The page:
Reality television entertaining for adults, detrimental to children; parents watch out

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Reality television shows do exactly what they were made to do: entertain viewers. But there seems to be some controversy over the issue of reality TV shows that question the affect they can and do have on American youth.
So the question is, are reality television shows detrimental to American children and teenagers? Or better yet, should they be stopped from airing on national TV because of these negative effects?
Television stations are chock full of reality TV shows like Teen Mom 1 and 2, 16 and Pregnant, I Used to be Fat, Extreme Couponing, Survivor and Jersey Shore just to name a few. While some of these shows have no questionable material in them, large portions have messages that can be detrimental to young children.
Teenagers and even pre-teens these days seems to have an affinity for shows that appeal to a younger audience, like Teen Mom and 16 and Pregnant, and while some teenagers can watch these shows and purely see the entertainment value in them, others may see these shows and think that teen pregnancy is glamorous and may lead to fame. This is a truly detrimental mindset for a 15-year-old girl.
Then there are shows like Jersey Shore. Entertaining? Heck yes, I love watching the show and getting a laugh off of Snooki or Pauly D. However, I am a 21-year-old college student and can see the humor in the situation and not a young teenager who may see the excessive alcohol intake and partying and think that it’s “the cool thing to do.”
So in my opinion the shows are extremely entertaining and I like to watch them, yes even Teen Mom.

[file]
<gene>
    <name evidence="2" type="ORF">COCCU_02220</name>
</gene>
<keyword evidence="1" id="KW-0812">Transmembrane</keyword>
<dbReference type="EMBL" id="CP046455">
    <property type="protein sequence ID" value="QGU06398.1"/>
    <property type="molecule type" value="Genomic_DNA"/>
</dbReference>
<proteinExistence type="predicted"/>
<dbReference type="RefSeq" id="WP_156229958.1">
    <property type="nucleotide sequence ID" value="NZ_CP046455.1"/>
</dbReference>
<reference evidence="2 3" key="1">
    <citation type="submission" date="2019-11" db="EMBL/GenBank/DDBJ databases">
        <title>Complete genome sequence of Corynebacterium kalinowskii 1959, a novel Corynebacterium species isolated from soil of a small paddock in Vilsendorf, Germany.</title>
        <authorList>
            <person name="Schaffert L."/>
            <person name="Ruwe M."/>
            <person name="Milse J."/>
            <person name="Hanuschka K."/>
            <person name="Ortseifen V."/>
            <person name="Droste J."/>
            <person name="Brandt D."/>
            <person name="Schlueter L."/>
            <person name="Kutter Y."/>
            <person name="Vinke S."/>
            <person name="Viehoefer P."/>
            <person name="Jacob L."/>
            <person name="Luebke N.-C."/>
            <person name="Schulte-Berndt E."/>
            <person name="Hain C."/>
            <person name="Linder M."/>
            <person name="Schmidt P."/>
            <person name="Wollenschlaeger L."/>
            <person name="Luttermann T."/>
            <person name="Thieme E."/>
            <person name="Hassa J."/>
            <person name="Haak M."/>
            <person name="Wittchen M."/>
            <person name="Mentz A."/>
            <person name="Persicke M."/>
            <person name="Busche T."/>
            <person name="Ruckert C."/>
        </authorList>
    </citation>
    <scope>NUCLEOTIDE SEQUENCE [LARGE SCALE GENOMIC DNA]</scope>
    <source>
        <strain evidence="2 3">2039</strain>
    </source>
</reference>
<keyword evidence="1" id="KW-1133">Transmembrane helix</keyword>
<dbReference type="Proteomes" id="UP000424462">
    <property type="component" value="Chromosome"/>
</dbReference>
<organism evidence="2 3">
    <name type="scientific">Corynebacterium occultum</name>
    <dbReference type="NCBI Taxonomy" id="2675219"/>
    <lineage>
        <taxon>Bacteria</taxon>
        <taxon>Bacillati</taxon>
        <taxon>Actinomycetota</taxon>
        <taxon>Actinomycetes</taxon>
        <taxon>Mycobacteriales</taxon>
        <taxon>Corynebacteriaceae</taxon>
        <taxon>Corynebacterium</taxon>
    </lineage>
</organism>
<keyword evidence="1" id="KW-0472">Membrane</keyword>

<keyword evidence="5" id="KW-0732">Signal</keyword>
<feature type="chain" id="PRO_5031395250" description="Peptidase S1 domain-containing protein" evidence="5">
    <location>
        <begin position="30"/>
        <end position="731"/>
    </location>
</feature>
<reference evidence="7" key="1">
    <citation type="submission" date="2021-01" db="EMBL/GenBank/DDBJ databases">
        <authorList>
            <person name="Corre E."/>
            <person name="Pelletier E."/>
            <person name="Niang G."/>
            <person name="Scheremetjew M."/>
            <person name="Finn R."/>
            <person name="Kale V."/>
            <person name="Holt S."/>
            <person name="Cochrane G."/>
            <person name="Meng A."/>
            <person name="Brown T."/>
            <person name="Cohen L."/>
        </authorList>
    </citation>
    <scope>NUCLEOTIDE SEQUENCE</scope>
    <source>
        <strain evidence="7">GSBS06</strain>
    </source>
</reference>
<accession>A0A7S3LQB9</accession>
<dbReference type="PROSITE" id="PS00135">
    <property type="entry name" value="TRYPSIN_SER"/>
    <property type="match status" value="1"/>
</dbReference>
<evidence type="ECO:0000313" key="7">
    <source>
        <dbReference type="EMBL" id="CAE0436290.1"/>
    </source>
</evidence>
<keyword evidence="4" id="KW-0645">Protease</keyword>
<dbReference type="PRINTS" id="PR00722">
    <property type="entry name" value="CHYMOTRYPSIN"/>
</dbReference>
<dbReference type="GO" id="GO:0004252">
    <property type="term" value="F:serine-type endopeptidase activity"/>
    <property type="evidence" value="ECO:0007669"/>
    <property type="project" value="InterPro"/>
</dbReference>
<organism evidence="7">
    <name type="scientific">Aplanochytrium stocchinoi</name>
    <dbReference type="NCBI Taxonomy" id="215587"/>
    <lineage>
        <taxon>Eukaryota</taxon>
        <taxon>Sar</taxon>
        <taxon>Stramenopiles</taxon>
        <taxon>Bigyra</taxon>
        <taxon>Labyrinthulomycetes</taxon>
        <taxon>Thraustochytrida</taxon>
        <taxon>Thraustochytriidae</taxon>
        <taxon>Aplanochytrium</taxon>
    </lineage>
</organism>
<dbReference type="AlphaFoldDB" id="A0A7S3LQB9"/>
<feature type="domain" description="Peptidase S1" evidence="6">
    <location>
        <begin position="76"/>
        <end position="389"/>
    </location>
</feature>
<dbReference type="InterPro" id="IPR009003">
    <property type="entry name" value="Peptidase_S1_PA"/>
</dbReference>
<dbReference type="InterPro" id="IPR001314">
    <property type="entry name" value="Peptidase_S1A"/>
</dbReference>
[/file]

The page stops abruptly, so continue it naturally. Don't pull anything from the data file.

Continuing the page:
However, I can see the point that some parents are making about the negative influences that these shows have on children. But what can be done about this?
Do reality television shows that can have a negative impact on American youth need to be removed from the airwaves? Some parents and activists would say so, but if this were to occur would that not be seen as a violation of free speech?
Television is not included under the provisions of the First Amendment, and while there have been laws passed that address the formation of television and some of the content of television shows, there are some Americans who would view a removal of reality television shows from the airwaves to be a violation of our free speech rights.
While this could be contested they do have a point. Television shows that are aired have passed ratings inspections and their time slots are handed out in order of their content.
Shows that are not suitable for young audiences are given air times of 10 p.m. or later.
So what is there to do? In my opinion, keep the reality shows.
While some of them do give a negative message to young children, to the intended target audience these shows do exactly what they are meant for: to entertain.
If parents or activists have a problem with the messages that television shows send to children there is a very simple answer: block those channels from your cable settings or prohibit your children from watching the shows.
There is a television rating system for a reason and that reason is to warn parents about the content of the show before it begins.
If you see that a show is rated MA for mature audiences or TV-14 for audiences over 14, listen to the ratings and stop your children from watching it.
The first step to keeping negative influences from affecting a child is the parent. If you refuse to stop your child from watching it then you are to blame, not the reality television shows or the companies that produce them.

Comments, questions or concerns about this column can be sent to opinions@mercercluster.com.

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